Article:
Final Cut Pro 6

Final CutDrew Turney finds out if the video editing component of Apple’s industry-leading movie studio in a box is still in front after stiff competition from the consumer level.

There’s a Roxio product on the market right now you can use to manage, mix and repurpose your entire digital media collection including videos, photos and music and then burn it to disk, share it online or myriad other delivery methods.

Costing $179, it’s obviously not in Final Cut Pro’s league, but it’s one possible reason the entire Final Cut Studio costs as little as it does for what you get — there’s just so much competition in this age of ubiquitous digital media.

Now part of Final Cut Studio and not sold separately, what’s astounding about Final Cut Pro is that Apple keeps adding more functionality and makes it even easier to use for what seems like a steal in monetary terms.


The big addition is the format support. Previously you’d have to encode or resave your clips or assets in order to add them to the timeline and see them in action. Part of the Apple ethos has always been to shield you from the technical details and let you do the creative stuff, and the format support is a big step in that direction. The first clip added to the timeline sets a de facto standard for format, frame rate and other attributes, and each asset you add from then on adjusts to the same specs.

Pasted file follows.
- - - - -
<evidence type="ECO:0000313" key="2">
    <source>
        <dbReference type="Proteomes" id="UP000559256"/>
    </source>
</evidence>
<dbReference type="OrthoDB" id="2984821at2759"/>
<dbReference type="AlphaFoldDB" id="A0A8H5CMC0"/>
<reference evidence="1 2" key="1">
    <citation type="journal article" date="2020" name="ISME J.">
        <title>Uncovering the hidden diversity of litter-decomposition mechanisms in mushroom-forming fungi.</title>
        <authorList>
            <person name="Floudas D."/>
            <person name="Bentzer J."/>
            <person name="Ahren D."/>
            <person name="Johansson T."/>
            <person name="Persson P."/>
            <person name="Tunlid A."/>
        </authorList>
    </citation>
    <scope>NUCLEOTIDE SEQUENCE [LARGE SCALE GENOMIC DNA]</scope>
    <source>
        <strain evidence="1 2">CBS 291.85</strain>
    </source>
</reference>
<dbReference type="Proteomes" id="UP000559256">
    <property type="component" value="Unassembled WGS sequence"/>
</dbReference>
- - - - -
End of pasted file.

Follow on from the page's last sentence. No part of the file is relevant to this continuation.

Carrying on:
There’s no need to encode (or re-encode) clips, just put them all together as if they were from the same source and start editing in real time. It didn’t work perfectly all the time, but one wonders how much control Apple has over the amount of formats, codecs and standards in the world. It’d be interesting to see what happens under the hood — if Final Cut pro has pre-emptive programming for every possible frame rate or format Apple could think of it’ll never be up to date.

Much trumpeting has been done about the new codec (Apple Pro-res 422) that lets you produce High Definition video at standard def file sizes. There’s a lot of nerdy tech stuff behind it but in layman’s terms it means you can work the way you’re used to, sourcing from and producing the same file sizes you always have, but it can all be upscaled to HD quality with no extra processing and no loss of speed or productivity.


The other big deal is how tightly stitched it is to other members of the Final Cut Studio family. An example is SmoothCam, a sort of plug-in of the Optical Flow technology from Shake (Apple’s image compositing tool) that’s part of Final Cut Pro. A utility to stabilise the effects of a shaky image, it’s not as customisable as having Shake in front of you as you can’t select how much of your shot you want to render — it works on the whole thing, making you wait every time.


The Avid suite of products are still the first choice for pros, but Final Cut proved long ago it could do the same job, and with so many good features both new and old, Final Cut Pro 6 edges Apple one step closer to dominating yet another field.

Auscam rating

Performance 9/10
Documentation 9/10
Features 9/10
Installation 5/10
Value for Money 9/10
Help 6/10

We liked: It builds on past functionality and adds a lot more besides.
Disliked: Interminable installation time — leave a good hour all up.

Contact: Apple Computer
133 622
Price: $1,698